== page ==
Hey, Brits: Thanks for sticking by us.
  15. I just read on that site an article by some guy who said that arming the British police would INCREASE the risk to them. I find this mind boggling.
    While I understand that you gentlemen (and ladies) have a different attitude from Americans towards firearms, crime, hunting, and self defence that is cultural, I still find it impossible to comprehend how arming the police, especially the female officers that are made the point of the article, would make it less safe for them by "increasing the expectation of violence". That seems like someone saying "if I keep my eyes closed, nothing else will exist"!
    I really want to visit the UK someday, indeed, I'd like to visit most of Europe, but I won't do it because of the attitude toward firearms there. Probably seems singleminded and maybe even slightly crazy to some people.
    I'm an American, bred and raised in Kentucky, in a place where you may go hundreds of miles and only see a few dozen homes. This breeds self reliance. I cannot imagine trusting that if I needed help that someone would just pop out of no where and "save" me. I suspect that in the UK, you would be hard pressed to find ANY place that is as remote as what a large portion of America is. Americans who live in places not so sparsely populated, take this mentality with them too.
    I guess it comes from hacking our way out of a forest only a few hundred years ago. An environment that still readily exists today. I don't think the UK has been like that for many many more centuries, so people are more used to being able to depend on others. That and every one from the UK I've ever met was very nice and friendly :) not something I can say for Americans (I'm sure you guys have your share of buttheads too though)
    Back to my original point though, do you honestly think that police being equiped to handle more dangerous situations would make it less safe for them (and the people they are trying to protect) or was this guy way off in your view as well?
    Thanks mates
  16. No, not at all. I'd have no issues with being given a gun, but my point is it isn't wanted or needed. True we do have our buttheads, the same as anywhere else, but as I said before, the widespread distribution of guns does not exist here. Knives are much more of a daily threat.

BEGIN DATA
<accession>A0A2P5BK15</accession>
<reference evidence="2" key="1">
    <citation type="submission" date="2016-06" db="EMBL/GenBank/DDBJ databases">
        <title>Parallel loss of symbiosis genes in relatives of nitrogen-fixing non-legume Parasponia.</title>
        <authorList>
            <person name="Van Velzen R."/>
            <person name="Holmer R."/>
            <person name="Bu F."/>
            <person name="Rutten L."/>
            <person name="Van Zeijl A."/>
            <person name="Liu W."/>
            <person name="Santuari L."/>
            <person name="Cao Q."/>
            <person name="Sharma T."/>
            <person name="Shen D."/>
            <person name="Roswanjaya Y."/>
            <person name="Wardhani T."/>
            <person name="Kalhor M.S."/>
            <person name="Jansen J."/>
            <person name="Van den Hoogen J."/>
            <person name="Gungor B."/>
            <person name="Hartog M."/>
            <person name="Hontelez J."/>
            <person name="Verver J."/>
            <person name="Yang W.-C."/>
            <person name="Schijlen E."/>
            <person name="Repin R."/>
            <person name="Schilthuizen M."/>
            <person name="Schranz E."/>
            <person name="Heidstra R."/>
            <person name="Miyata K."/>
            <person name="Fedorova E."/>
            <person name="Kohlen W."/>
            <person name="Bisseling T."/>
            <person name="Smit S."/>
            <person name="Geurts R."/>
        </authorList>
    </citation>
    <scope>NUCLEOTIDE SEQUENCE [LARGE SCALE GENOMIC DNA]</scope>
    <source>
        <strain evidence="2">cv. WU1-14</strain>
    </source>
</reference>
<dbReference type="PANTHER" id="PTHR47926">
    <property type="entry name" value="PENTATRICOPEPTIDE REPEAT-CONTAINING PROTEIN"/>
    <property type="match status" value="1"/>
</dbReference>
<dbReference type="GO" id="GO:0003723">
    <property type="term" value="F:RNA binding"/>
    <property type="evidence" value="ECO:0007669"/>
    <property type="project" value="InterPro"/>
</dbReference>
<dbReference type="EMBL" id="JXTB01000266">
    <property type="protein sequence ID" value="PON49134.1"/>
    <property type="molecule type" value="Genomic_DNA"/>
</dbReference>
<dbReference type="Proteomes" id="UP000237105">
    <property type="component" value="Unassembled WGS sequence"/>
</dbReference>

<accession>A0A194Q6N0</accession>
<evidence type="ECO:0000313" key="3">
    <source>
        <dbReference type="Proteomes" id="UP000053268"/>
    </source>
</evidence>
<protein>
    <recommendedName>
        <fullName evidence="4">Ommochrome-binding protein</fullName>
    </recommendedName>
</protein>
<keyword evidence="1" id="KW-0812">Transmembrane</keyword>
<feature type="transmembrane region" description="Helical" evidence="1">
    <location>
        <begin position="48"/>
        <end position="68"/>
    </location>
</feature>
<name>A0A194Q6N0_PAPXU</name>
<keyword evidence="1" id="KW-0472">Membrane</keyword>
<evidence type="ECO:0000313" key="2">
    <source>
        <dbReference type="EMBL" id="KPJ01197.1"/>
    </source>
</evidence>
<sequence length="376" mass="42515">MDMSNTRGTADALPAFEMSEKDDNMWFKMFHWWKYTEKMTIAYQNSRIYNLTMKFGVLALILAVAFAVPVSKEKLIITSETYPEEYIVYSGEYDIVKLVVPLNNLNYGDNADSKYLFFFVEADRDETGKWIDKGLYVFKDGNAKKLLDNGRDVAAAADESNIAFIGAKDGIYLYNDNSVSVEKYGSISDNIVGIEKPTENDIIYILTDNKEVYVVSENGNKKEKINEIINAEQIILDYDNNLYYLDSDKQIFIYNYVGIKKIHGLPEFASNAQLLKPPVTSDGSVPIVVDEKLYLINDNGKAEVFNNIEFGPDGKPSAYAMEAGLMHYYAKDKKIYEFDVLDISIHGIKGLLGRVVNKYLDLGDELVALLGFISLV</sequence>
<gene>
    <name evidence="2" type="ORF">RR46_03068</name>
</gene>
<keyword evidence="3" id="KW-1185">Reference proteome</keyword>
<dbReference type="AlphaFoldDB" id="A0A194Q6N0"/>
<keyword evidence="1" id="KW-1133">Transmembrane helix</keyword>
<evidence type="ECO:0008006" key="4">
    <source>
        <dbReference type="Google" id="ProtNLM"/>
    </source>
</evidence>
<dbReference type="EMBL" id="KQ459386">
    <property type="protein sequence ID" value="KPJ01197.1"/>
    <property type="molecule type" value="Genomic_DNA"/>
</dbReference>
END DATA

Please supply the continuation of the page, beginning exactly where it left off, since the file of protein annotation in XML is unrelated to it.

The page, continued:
To say our police are not armed is not actually true. We have many armed units called ARV's (Armed Response Vehicles) who are readily available should they be needed. They are armed with both handguns and semi-automatics.

    Ask UK police officers if they want to be armed, and I can assure you, most will say no.
  17. mitchshrader

    mitchshrader Deceased

    i'd like to see a lot more unarmed policemen here, given they're in non threatening jobs.

    i feel that would be highly sensible.

    i also feel that were firearms 'will issue' (for purposes of self defense, specifically, in the UK) .. in other words, if you CLAIM you need one, (and barring any history of antisocial violence).. you should have one.

    and that applies, IMO, to police officers too. i certainly don't think they MUST have them. I merely think the single right of armed self defense is essential to the liberty on which civilization rests.

    as that is unsupported culturally in the UK, it is my thesis that liberty will erode substantially, obviously, and ongoingly as a result.

    let the evidence speak, my opinion is irrelevant.
  18. What rubbish!

    We have never had the right to bear arms in this country, yet we seem to have managed to get by over the last couple of thousand years quite nicely without any "liberty" issues, thank you very much.

    You talk of liberty, yet you live in a society where a policeman practically has one hand on his sidearm and has to bark orders from a safe distance when he does a routine traffic stop, for fear of getting shot.